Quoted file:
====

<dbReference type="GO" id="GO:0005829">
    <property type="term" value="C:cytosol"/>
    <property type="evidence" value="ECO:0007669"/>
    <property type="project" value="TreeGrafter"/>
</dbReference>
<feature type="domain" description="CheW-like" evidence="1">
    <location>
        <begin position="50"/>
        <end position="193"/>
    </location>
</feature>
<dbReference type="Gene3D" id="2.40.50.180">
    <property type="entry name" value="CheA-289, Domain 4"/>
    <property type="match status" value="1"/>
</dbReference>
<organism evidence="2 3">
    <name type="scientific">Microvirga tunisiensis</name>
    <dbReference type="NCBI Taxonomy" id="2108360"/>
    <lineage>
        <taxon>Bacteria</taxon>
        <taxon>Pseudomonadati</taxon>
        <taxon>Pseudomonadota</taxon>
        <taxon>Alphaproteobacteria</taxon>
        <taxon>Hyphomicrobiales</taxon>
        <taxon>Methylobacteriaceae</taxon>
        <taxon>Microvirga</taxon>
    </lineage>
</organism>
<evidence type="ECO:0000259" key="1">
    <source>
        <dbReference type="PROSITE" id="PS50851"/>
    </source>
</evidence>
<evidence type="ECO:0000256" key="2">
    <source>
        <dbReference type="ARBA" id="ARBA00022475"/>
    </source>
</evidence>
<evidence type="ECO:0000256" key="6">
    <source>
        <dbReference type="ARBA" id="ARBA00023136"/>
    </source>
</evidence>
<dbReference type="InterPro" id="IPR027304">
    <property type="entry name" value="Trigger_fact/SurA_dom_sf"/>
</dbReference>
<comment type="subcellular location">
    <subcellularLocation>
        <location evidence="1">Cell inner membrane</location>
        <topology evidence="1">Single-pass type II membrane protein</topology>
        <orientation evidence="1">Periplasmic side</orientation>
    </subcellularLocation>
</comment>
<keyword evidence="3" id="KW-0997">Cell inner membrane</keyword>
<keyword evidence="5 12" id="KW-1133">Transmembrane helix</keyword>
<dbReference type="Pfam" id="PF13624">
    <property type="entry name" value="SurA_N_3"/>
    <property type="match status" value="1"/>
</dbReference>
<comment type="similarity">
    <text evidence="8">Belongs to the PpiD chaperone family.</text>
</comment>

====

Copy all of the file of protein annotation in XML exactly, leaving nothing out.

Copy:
<dbReference type="GO" id="GO:0005829">
    <property type="term" value="C:cytosol"/>
    <property type="evidence" value="ECO:0007669"/>
    <property type="project" value="TreeGrafter"/>
</dbReference>
<feature type="domain" description="CheW-like" evidence="1">
    <location>
        <begin position="50"/>
        <end position="193"/>
    </location>
</feature>
<dbReference type="Gene3D" id="2.40.50.180">
    <property type="entry name" value="CheA-289, Domain 4"/>
    <property type="match status" value="1"/>
</dbReference>
<organism evidence="2 3">
    <name type="scientific">Microvirga tunisiensis</name>
    <dbReference type="NCBI Taxonomy" id="2108360"/>
    <lineage>
        <taxon>Bacteria</taxon>
        <taxon>Pseudomonadati</taxon>
        <taxon>Pseudomonadota</taxon>
        <taxon>Alphaproteobacteria</taxon>
        <taxon>Hyphomicrobiales</taxon>
        <taxon>Methylobacteriaceae</taxon>
        <taxon>Microvirga</taxon>
    </lineage>
</organism>
<evidence type="ECO:0000259" key="1">
    <source>
        <dbReference type="PROSITE" id="PS50851"/>
    </source>
</evidence>
<evidence type="ECO:0000256" key="2">
    <source>
        <dbReference type="ARBA" id="ARBA00022475"/>
    </source>
</evidence>
<evidence type="ECO:0000256" key="6">
    <source>
        <dbReference type="ARBA" id="ARBA00023136"/>
    </source>
</evidence>
<dbReference type="InterPro" id="IPR027304">
    <property type="entry name" value="Trigger_fact/SurA_dom_sf"/>
</dbReference>
<comment type="subcellular location">
    <subcellularLocation>
        <location evidence="1">Cell inner membrane</location>
        <topology evidence="1">Single-pass type II membrane protein</topology>
        <orientation evidence="1">Periplasmic side</orientation>
    </subcellularLocation>
</comment>
<keyword evidence="3" id="KW-0997">Cell inner membrane</keyword>
<keyword evidence="5 12" id="KW-1133">Transmembrane helix</keyword>
<dbReference type="Pfam" id="PF13624">
    <property type="entry name" value="SurA_N_3"/>
    <property type="match status" value="1"/>
</dbReference>
<comment type="similarity">
    <text evidence="8">Belongs to the PpiD chaperone family.</text>
</comment>